September 11th can be a challenging topic for educators. For younger students who weren't born or were very young in 2001, it's history. For older students and teachers, it's a vivid memory that may feel like a current event. Finding a way to make the day meaningful across the generations requires finesse and planning.
The September 11th National Day of Service and Remembrance was established by Congress in 2009 to honor the memory of those who were lost and those who united in response to the tragedy. This year Americans will pay tribute to the 9/11 victims and heroes by joining together in service to meet community needs.
The September 11th National Day of Service and Remembrance is supported by the Corporation for National and Community Service (CNCS) and MyGoodDeed, which annually organizes the 9/11 “I Will” campaign.
CNCS and MyGoodDeed also collaborated with Scholastic to provide resources for families and teachers to help them guide activities and discussions on 9/11. These, along with other free resources, can be used to revisit the events of that day, provide tools for commemoration and reflection, or help adults lead children and students in discussion and service in the days surrounding September 11th.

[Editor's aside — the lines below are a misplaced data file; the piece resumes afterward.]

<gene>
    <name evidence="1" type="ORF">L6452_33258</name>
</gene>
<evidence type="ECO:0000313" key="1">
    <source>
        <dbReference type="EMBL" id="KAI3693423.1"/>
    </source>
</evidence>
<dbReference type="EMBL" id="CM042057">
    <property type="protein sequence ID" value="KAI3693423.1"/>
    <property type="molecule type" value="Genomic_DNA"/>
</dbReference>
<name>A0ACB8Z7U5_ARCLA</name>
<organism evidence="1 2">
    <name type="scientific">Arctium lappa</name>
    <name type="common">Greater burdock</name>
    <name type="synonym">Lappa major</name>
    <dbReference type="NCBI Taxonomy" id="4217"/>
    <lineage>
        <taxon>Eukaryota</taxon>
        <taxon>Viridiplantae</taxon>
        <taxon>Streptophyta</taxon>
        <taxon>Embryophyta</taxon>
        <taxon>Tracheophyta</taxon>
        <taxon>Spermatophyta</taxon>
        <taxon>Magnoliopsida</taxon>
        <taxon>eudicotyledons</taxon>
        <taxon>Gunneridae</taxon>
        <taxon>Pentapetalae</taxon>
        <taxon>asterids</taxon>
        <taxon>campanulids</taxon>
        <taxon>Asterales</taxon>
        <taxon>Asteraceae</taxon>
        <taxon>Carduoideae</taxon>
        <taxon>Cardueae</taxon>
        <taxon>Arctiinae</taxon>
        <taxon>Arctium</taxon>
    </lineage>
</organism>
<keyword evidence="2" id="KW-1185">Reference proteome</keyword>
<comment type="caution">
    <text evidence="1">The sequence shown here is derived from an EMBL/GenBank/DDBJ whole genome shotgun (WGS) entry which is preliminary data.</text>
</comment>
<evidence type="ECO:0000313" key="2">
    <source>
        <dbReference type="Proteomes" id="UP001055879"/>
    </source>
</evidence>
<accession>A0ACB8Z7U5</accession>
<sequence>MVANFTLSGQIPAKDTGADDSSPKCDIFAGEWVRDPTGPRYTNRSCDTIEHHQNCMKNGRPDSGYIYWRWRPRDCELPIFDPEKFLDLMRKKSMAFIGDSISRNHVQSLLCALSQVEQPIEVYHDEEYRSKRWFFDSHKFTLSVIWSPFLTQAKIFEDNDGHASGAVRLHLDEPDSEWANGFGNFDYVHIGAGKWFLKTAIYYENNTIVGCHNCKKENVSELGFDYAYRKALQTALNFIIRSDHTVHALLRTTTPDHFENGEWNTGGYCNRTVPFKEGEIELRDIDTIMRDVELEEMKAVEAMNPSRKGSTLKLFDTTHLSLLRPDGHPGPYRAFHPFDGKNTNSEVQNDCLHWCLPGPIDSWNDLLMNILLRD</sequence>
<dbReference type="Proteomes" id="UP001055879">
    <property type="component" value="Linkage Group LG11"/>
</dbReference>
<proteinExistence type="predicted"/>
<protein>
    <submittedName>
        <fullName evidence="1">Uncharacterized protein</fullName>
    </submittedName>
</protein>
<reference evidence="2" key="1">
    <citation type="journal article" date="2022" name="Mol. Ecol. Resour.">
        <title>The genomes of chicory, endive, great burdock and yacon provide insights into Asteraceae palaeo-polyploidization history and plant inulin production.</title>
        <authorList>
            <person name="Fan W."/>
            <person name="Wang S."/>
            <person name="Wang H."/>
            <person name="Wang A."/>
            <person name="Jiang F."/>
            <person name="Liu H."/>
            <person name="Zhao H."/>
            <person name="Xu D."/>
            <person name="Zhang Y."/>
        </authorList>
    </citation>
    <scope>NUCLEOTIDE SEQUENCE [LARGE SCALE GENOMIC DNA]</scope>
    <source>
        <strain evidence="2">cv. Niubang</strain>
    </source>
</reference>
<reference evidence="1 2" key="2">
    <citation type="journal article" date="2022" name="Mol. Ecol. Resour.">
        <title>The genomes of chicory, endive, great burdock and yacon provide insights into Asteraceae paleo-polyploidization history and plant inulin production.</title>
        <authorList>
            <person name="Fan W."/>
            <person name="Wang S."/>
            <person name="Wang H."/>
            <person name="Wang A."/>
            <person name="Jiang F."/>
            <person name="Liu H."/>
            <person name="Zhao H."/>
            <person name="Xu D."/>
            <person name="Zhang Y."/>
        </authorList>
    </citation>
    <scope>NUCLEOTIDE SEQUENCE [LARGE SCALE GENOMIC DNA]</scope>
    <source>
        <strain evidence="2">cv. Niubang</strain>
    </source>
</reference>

We've included links to additional information and some of our favorite tools and websites below.
- Scholastic and MyGoodDeed toolkit with links to teacher and parent resources
- National September 11 Memorial & Museum interactive 9/11 timeline (Some content related to the attacks could be disturbing, so you may want to review it before sharing.)
- Youth Service America's 10 Lessons for Engaging Youth on 9/11 through service and service-learning
- Guide for talking to children about 9/11 from the National September 11 Memorial & Museum
- The Smithsonian National Museum of American History September 11 Bearing Witness to History page. (An online dialogue about 9/11 and its aftermath on its 10th anniversary.)
Additional 9/11 resources for educators can be found at the links below:
As this year's observance of the September 11th nears, we can continue this new tradition that honors and celebrates the service of 9/11's heroes, as well as the ones who continue to protect us every day. And we can continue the healing process by bringing understanding to children searching for answers about the day and why it should inspire them to serve their communities.